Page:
The NFC South was one of the more active divisions during NFL draft weekend with eight selections at the skill positions relevant to fantasy football, including five in the top 84. Veterans in this division have had a shake up in value since the NFL draft.
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Round 5, No. 156: Brian Hill, RB Wyoming
Round 5, No. 174: Eric Saubert, TE Drake
Round 1, No. 8: Christian McCaffrey, RB Stanford
Round 2, No. 40: Curtis Samuel, WR Ohio State
New Orleans Saints
Round 3, No. 67: Alvin Kamara, RB, Tennessee
Tampa Bay Buccaneers
Round 1, No. 19: O.J. Howard, TE Alabama
Round 3, No. 84: Chris Godwin, WR Penn State
Round 5, No. 162: Jeremy McNichols, RB Boise State
Jameis Winston, QB TB
One of the biggest winners of draft weekend and the off-season in general was Jameis Winston. After two seasons of an aging Vincent Jackson and Adam Humphries at the WR2 position, it was clear that Winston would need an upgrade in the weapons department, and he got exactly that. After adding DeSean Jackson in free agency, the Buccaneers added OJ Howard who could quickly develop into one of the best tight ends in the NFL, as well as Chris Godwin who should serve as a developmental WR3 early on in his career.
Winston threw for 4,000 yards in each of his first two seasons with an injured and shallow depth chart at wide receiver. The added depth and the expected development for the young players puts Winston in a position where he could have one of the best offenses in the NFL in 2017 and for years to come.
Winston may not have a top ten fantasy season on his resume yet (QB13 in 2016, QB11 in 2015), but his new weapons should help him pay off his QB4 price tag, and in superflex leagues, selecting a young quarterback with many years of expected top production can be a big advantage.
Cam Newton, QB CAR
Winston wasn’t the only QB to get some new weapons. The Panthers also added to Newton’s arsenal in the first two rounds. Christian McCaffrey gives Newton a receiving threat out of the backfield that he hasn’t had yet in his career, which will help make up for the mediocre performance by wide receivers Kelvin Benjamin and Devin Funchess in recent seasons. McCaffrey’s running ability will also take some of the pressure off Cam Newton who has had to carry the Panthers offense single-handedly on a number of occasions throughout his career.
After adding the versatile McCaffrey in round one, the Panthers added another hybrid weapon with wide receiver Curtis Samuel. Samuel will serve as the deep threat in the Panthers offense with his 4.31 40 time, he adds a weapon to the offense that was missing from the offense with the two tall wide receivers in Funchess and Benjamin. Samuel may not play the traditional wide receiver position, but he will be another player teams will have to gameplan to stop each week.
With his added weapons, Newton can get close to returning to 2015 form where he was the QB1 in fantasy and the NFL MVP. At his ADP of QB7 and 76 overall, Newton has the opportunity to pay off big as a value in startups.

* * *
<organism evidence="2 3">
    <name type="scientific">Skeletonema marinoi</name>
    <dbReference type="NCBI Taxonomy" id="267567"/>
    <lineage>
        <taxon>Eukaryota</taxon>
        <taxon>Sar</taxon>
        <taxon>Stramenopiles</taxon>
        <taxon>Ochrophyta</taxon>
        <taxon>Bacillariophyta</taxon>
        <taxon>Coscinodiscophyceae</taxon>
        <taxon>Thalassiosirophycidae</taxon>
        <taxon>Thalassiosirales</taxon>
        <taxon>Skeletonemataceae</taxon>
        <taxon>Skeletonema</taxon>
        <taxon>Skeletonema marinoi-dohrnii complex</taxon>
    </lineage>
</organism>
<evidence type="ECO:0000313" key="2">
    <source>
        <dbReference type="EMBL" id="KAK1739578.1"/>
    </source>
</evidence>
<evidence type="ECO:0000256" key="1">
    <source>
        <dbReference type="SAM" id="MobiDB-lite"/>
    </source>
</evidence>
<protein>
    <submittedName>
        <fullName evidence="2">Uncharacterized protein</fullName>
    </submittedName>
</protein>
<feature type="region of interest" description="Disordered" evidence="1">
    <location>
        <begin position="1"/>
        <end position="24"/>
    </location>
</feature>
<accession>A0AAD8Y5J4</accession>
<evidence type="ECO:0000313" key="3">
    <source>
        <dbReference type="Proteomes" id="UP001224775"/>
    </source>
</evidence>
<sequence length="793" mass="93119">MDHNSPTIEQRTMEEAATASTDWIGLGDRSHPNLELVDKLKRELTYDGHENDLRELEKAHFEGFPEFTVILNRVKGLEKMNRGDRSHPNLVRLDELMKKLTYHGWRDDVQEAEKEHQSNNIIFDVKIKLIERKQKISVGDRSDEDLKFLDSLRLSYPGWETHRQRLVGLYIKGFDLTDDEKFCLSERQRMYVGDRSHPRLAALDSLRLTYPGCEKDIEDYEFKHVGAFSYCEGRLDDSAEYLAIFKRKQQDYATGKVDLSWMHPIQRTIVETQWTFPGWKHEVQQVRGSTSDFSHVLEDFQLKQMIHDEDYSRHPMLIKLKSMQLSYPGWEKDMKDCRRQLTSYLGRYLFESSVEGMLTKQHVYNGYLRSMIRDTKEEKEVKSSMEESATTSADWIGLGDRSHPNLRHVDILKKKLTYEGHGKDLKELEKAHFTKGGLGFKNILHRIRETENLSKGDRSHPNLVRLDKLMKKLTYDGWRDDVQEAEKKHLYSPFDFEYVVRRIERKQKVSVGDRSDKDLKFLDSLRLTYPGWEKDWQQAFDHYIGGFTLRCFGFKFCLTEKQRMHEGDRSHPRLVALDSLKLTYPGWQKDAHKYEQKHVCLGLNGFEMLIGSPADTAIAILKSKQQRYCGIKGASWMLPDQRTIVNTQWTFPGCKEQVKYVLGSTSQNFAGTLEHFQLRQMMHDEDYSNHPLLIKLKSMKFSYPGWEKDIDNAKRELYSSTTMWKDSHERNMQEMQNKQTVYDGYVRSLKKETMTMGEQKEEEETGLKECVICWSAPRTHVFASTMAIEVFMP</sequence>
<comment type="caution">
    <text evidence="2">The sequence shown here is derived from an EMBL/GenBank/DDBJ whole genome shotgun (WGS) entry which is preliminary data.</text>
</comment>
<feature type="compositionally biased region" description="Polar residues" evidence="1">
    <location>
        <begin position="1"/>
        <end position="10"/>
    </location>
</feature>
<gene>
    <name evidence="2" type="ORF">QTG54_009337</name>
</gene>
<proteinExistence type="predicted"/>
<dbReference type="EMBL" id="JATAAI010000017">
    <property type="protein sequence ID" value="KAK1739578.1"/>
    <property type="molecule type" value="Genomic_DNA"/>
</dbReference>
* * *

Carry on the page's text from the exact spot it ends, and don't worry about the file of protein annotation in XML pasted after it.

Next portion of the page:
Mark Ingram, RB NO
The month of April was not kind to Mark Ingram and his dynasty stock. First, the Saints signed veteran Adrian Peterson just before the draft. Second, they invested a third round draft pick (including future year draft capital) in Alvin Kamara from Tennessee. Many reacted to these two transactions saying that Ingram is in Head Coach Sean Payton’s doghouse of sorts, and this could go one of two ways.
If Ingram remains in New Orleans for 2017, he is a clear loser as he likely loses his goal line work to Peterson and he will likely lose most of his receiving work the rookie Kamara who had 74 receptions in two college seasons. Without those two roles, Ingram upside is certainly limited, however if these two moves result in Ingram being traded during training camp, he could end up being an off-season winner with a new offense and out of the Payton doghouse.
Jonathan Stewart, RB CAR
Jonathan Stewart hasn’t always been the most exciting player to own in fantasy football, however in recent years he’s been fairly reliable as the only back to own in Carolina when healthy. Stewart had back to back 200 carry seasons with 15 total touchdowns, but those days are likely done with McCaffrey entering the backfield.
Stewart supporters will claim McCaffrey will primarily be used as a receiver early on, and he certainly will be used in the passing game, but teams don’t spend that kind of draft capital on a running back just to use them as a receiver. Once McCaffrey proves proficient in the running game, Stewart will be relegated to being the Panthers #2 goal line back behind Cam Newton, and once that happens, Stewart will be nothing more than a bye week/desperation injury play.
Yes, I did sing the praises of the Buccaneers offense in the Jameis Winston write up, however the draft has turned the Buccaneers backfield into one of the most difficult to project in the NFL this season. Doug Martin is suspended for the first three games of the season, which means Jacquizz Rodgers is likely slated to start the season at RB1, while splitting carries with Charles Sims and rookie Jeremy McNichols.
If any of the three is going to take control of the backfield early on, I think McNichols has a shot with his workhorse college production that includes 3,000 rushing yards and 53 total touchdowns in the last two seasons. McNichols is also a receiving threat out of the backfield 88 catches in the last two seasons, which could relegate Sims to the bench or even traded/cut during training camp. When Martin returns from suspension, he will likely serve as the RB1 in the offense, but it is likely with the depth at the position, none of the backs will consistently see more than 15 touches in a game.